New Energy market report from Business Monitor International: "Kuwait Power Report Q1 2013"
Boston, MA -- (SBWIRE) -- 02/28/2013 -- BMI View: Kuwait is set to remain dependent almost exclusively on oil and gas for its energy needs for the foreseeable future. Following the 2011 Fukushima tragedy in Japan, nuclear energy has largely dropped out of usage, while renewable energy remains only a very minor segment of the country's energy mix. Much of the planned new generating capacity is gas-fired, with oil often used as a back-up fuel. The aim is to make more of the country's oil available for export, even if this leads to a growing reliance on imported gas.
Although the government has set a target of 15% of all energy to come from renewable sources by 2030, hints of a major renewables programme have yet to convince industry insiders. Moreover, extremely low domestic power prices mean that projects are unlikely to attract foreign investors, leaving Kuwait to go it alone in meeting its growing power demand.
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Conventional thermal sources are likely to remain the dominant fuel for electricity generation in the coming years. Following the Fukushima tragedy in 2011, Kuwait ordered the National Nuclear Energy Committee to be dissolved and abandoned its pursuit of nuclear power. However, the country is nevertheless aiming to reduce its domestic oil consumption in an effort to free up additional barrels for export, with many power projects that are planned or under construction due to use gas. The electricity and water ministry wishes to more than double generating and desalination capacity by 2017 and an estimated US$2.5bn is expected to be invested over the medium term to cater for the projected power demand until 2015. Renewables could become part of the solution, particularly given the vast solar potential of the desert state - and the government has set ambitious targets in this regard - though there has been minimal progress made thus far.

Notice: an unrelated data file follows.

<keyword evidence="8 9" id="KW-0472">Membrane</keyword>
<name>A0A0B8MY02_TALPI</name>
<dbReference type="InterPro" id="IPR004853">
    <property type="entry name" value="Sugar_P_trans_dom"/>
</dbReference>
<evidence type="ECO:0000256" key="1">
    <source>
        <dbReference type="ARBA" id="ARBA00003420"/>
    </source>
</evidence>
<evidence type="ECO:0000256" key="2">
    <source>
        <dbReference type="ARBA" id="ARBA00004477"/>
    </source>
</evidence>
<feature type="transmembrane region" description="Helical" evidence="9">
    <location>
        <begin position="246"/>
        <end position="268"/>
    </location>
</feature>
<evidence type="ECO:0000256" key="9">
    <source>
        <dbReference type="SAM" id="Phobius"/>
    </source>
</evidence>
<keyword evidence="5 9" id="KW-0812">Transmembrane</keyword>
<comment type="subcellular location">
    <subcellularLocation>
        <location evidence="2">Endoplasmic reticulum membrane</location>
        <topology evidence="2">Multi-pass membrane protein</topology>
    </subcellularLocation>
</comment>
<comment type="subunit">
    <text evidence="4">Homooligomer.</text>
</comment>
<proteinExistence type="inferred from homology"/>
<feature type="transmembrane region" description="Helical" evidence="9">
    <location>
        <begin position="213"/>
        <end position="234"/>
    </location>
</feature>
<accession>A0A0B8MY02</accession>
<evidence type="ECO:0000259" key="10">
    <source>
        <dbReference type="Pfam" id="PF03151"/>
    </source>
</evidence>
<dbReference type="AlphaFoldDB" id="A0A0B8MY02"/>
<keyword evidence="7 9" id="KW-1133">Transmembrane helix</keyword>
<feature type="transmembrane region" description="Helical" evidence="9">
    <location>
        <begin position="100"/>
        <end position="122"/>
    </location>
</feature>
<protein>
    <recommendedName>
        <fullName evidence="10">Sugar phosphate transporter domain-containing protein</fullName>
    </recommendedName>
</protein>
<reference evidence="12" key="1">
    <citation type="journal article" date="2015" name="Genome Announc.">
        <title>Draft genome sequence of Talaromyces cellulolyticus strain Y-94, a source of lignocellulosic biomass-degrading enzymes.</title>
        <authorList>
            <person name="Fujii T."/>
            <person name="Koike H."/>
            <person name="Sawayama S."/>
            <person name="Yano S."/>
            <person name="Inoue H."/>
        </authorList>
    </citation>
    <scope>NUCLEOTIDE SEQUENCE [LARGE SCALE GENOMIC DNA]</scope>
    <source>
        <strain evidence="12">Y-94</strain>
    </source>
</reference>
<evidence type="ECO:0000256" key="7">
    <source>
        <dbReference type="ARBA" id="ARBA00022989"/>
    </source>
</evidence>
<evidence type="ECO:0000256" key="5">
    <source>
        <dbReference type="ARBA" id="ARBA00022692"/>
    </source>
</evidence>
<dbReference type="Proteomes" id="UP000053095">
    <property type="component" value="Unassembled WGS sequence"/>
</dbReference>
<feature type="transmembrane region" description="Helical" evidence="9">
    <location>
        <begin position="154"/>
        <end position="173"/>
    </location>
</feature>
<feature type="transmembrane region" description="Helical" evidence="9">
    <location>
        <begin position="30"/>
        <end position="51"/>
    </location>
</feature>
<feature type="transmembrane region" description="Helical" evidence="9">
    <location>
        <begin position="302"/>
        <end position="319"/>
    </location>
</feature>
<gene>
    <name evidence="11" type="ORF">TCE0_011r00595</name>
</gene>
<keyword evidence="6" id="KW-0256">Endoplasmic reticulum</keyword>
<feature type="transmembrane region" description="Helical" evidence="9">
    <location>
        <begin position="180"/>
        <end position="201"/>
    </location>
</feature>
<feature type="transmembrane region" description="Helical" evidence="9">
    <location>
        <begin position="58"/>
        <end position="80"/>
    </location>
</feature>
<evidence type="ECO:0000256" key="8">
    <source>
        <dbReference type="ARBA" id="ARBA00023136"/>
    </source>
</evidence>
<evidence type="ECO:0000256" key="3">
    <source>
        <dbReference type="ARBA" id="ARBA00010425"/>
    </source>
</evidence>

Key trends and developments in the Kuwaiti electricity market:
- Over the 2013-2021 period, Kuwait's power generation is expected to increase by an annual average of 5.6%, reaching 93.1 terawatt hours (TWh). Gains in gas and oil-fired electricity are set to drive this growth, with other sources of energy unlikely to feature heavily over the medium term, despite ambitious government targets for the use of renewable energy.
- Following an estimated 4.5% increase in 2012 real GDP, BMI forecasts average annual growth of 3.4% between 2013 and 2021. The population is expected to rise from 2.89mn in 2012 to 3.45mn by 2021, with net power consumption to increase from 50.7TWh to 83.8TWh over the same period.
- Thanks partly to the forecast rise in net generation, the growth of which slightly outpaces the underlying demand trend, Kuwait could end up with a shrinking longer-term power supply shortfall. A gradual decline in the percentage of transmission and distribution (T&D) losses from an estimated 12.5% in 2012 to 10.0% in 2021 should help balance the market.
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